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Media opportunity: Dalhousie University study reveals how mental disorders are genetically connected to each other and why multiple diagnoses are the norm when it comes to mental illness
Psychiatric disorders can be caused by a range of genetic and environmental factors, making it difficult for doctors to determine someone's personal risk of developing these disorders. More than half of those diagnosed with one such disorder will be diagnosed with a second in their lifetime, while 50 per cent will have three diagnoses and about a third will develop four or more.
This can make treatment challenging, but a new analysis of 11 major psychiatric disorders offers new insight into why comorbidities are the norm rather than the exception when it comes to mental illness.
Researchers at Dalhousie University, along with colleagues from the U.S., U.K., the Netherlands, Denmark and Germany, examined how mental disorders are connected to each other and found that a substantial portion of the genetic underpinning appears to be shared between 11 of the disorders they studied.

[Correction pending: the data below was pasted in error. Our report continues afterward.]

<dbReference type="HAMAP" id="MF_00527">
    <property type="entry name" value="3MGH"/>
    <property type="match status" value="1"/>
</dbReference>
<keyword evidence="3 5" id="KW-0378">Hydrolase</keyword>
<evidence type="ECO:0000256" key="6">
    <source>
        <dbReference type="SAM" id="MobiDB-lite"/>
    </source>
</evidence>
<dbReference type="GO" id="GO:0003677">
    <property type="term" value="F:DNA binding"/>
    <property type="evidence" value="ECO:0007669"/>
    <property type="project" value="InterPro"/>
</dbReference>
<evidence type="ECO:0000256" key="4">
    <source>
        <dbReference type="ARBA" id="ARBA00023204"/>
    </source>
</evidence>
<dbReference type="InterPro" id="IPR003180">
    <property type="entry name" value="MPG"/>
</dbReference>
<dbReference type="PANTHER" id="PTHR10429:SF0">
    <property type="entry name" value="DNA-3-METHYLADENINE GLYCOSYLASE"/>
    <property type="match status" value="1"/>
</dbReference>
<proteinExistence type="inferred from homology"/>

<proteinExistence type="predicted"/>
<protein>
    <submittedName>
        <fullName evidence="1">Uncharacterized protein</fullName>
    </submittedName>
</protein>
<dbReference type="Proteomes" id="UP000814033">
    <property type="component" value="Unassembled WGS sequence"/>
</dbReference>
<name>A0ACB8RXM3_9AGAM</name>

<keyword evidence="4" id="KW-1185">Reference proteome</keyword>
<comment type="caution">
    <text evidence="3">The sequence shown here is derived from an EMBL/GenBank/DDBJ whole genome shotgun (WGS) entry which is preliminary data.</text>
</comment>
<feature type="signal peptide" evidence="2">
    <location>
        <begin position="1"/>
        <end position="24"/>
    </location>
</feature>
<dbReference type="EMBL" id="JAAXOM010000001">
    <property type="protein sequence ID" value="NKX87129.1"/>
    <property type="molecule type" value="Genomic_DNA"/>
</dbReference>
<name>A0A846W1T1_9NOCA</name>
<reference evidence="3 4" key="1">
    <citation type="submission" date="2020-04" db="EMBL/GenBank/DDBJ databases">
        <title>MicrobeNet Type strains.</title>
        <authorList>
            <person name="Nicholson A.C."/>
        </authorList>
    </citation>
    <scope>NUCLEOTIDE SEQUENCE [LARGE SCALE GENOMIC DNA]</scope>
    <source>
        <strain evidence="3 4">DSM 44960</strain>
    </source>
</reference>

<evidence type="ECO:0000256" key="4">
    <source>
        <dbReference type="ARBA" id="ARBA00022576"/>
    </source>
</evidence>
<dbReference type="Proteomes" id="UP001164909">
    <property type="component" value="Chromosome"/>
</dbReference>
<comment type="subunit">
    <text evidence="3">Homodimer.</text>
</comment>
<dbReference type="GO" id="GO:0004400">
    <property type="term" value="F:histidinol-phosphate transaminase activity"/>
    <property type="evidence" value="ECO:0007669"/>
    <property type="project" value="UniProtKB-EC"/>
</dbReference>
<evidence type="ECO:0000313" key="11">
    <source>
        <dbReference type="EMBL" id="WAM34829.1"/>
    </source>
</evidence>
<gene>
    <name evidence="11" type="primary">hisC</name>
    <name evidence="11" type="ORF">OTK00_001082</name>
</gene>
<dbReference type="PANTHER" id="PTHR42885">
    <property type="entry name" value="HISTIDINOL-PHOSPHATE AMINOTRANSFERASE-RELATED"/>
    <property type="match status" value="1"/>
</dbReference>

The study, published in the journal Nature Genetics, found that subsets of disorders, including bipolar disorder and schizophrenia, anorexia nervosa and obsessive-compulsive disorder, and major depression and anxiety, share a common genetic architecture. For example, 70 per cent of the genetic signal associated with schizophrenia is also associated with bipolar disorder.
The discovery is important because it could help indicate what comorbidities a person might develop and inform existing and future treatment options.
Sandra Meier and Manuel Mattheisen, associate professors in the Department of Psychiatry at Dalhousie and co-authors of the study, are available to discuss the research and how it could be used to identify differences in genetic risk and why some people with certain genetic risk factors might develop one illness but not another.
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Senior Research Reporter
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